Posted On March 18, 2022

Jesus Tempted As We Are, In Context

by | Mar 18, 2022 | Theology

There is a common misunderstanding concerning Hebrews 4:15:

“For we do not have a high priest who is unable to sympathize with our weaknesses, but one who in every respect has been tempted as we are, yet without sin. (ESV; bold emphasis mine)

What happens during our bible studies, or even when sharing our trials, is that we reference this passage to comfort us. Rightly so, if in the proper context. Because we need to be aware of what the text isn’t communicating:

That Christ resisted every temptation to sin that we ourselves face, or that He endured every trial that we experience, yet without sin.

What the author of Hebrews does teach is that Christ was tempted (πεπειρασμένον; enduring trial and suffering in the midst of persecution) just as we are (ὁμοιότητα; in similar fashion because of his flesh), yet without sin.

Every Sin and Trial?

One example I’ve heard many times is that Christ was tempted sexually, and therefore can sympathize with our weakness when tempted to lust or watch pornography. It might have been the case that He was approached by a prostitute or immoral woman in his days on earth, but that is not how this text is to be understood.

Moreover, the text is not meant to be prescribed to someone who may be undergoing any sort of personal trial. The degree of mental and physical pain we experience can vary greatly. And the LORD is indeed compassionate and merciful to us in all of it. And yes, He does sympathize with any of our weaknesses because He Himself suffered in flesh. But we have to be cautious about inserting this Scripture in our attempts to comfort others in any of their trials, seeing that what they are experiencing may be markedly different than the intended meaning of the text.

Perseverance through Persecution

In context, Hebrews 4:15 is pertaining to the temptations we face in the midst of suffering persecution with the threat of falling away. In this way, we can receive comfort and endure hardship and trials, because we have such a great High Priest who suffered, endured in flesh, and did not fail! And by His example and gracious sympathy, we are encouraged to persevere, because Christ, as we are, was tempted in a similar fashion (not exact fashion), but without sin (without falling away).

The problem tends to be when we read the words “in every respect” and “as we are,” and interpret that to mean “every temptation/trial we face, He faced, and overcame.” As Peter T. O’Brian rightly points out:

But the meaning of ‘according to his likeness’ is better rendered by the NEB as ‘one who, because of his likeness to us, has been tested in every way, only without sin’. The Gospels indicate that Jesus was tested in some ways that were unique…In Hebrews, his temptations are viewed as ‘specifically arising from his call to suffer obedience to the will of his Father’. ‘In every respect’ (kata panta) points to ‘the reality of his humanity and the extent of his human experience. If the writer narrows his attention to the particular temptations experienced by Christ in the face of suffering, it is because the victory of Christ in this area was so vital for the achievement of salvation and because the writer is concerned to warn and encourage his readers about the dangers of apostasy‘. (2010, p. 184) (Bold emphasis mine)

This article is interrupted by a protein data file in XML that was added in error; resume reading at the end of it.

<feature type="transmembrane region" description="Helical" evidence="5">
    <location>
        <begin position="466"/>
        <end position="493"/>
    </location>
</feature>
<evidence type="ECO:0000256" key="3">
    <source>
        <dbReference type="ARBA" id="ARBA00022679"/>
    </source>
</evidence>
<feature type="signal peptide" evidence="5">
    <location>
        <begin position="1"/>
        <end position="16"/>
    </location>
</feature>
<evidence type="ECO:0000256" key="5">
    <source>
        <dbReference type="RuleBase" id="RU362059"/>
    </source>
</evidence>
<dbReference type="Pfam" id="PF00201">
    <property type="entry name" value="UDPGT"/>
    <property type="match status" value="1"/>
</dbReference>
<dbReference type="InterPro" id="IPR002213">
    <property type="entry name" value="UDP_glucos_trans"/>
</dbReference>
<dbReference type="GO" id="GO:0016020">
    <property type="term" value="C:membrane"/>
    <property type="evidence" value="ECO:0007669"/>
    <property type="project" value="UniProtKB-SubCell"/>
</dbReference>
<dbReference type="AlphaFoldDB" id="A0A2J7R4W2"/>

O’Brian concludes by saying:

Jesus’ ability ‘to sympathize and help in their particular situation is thus emphasized by concentration on a particular aspect of his earthy experience’. (2010. p. 184) (Italics author’s emphasis)

In short, while our LORD Jesus indeed overcame sin, and every sin was placed upon Him as the wrath of God was satisfied through penal substitute, He did not need to experience every trial and temptation we face to be the sympathetic and compassionate High Priest of our souls.

Christ’s Sufferings Unique

In many ways, Christ’s suffering was His own, unique only to Him because of who He is (as O’Brian also observes). And it is similar in our case. We all go through various temptations, persecutions, and trials, but each one of us will feel and experience them differently because we are all different. A valid point can also be posed that the exquisiteness and severity of His sufferings were so much more because of His nature and person.

This doesn’t mean, however, we don’t sympathize with others, or that we couldn’t possibly fathom what they are going through. In many ways, our own suffering teaches us to be more sympathetic, though the degree of trial may vary.

But Jesus, who lived a perfect life, came in the likeness of sinful flesh, suffered persecution, scorn, and death to save us, and now calls us to take up our crosses and follow Him to glory! No servant is greater than his master (John 13:16). But, nor is there any master who’s greater than our LORD Jesus Christ.

Jesus’ Sympathy is Available

While the author of Hebrews isn’t encouraging and comforting us concerning every and any trial we face, the author is exhorting believers to persevere through persecution and suffering because the Captain of our salvation also suffered and persevered – more severely than we ever could! And the best part, He’s not so highly exalted that He has forgotten about our sufferings. But sympathizes deeply what we are feeling, having endured Himself, in flesh.

Consider this Saint. He who is high, exalted, and lifted up, far above the heavens, still stoops low, and abides among us (through the mediation of the Holy Spirit). leading us, strengthening us, and sanctifying us. Entering into our suffering, persecution, and death, but has overcome it all so that we might share in His glory.

– Until we go home


Reference:

O’Brian, Peter T. (2010). The Pillar New Testament Commentary: The Letter to the Hebrews. Eerdmans Publishing Co.

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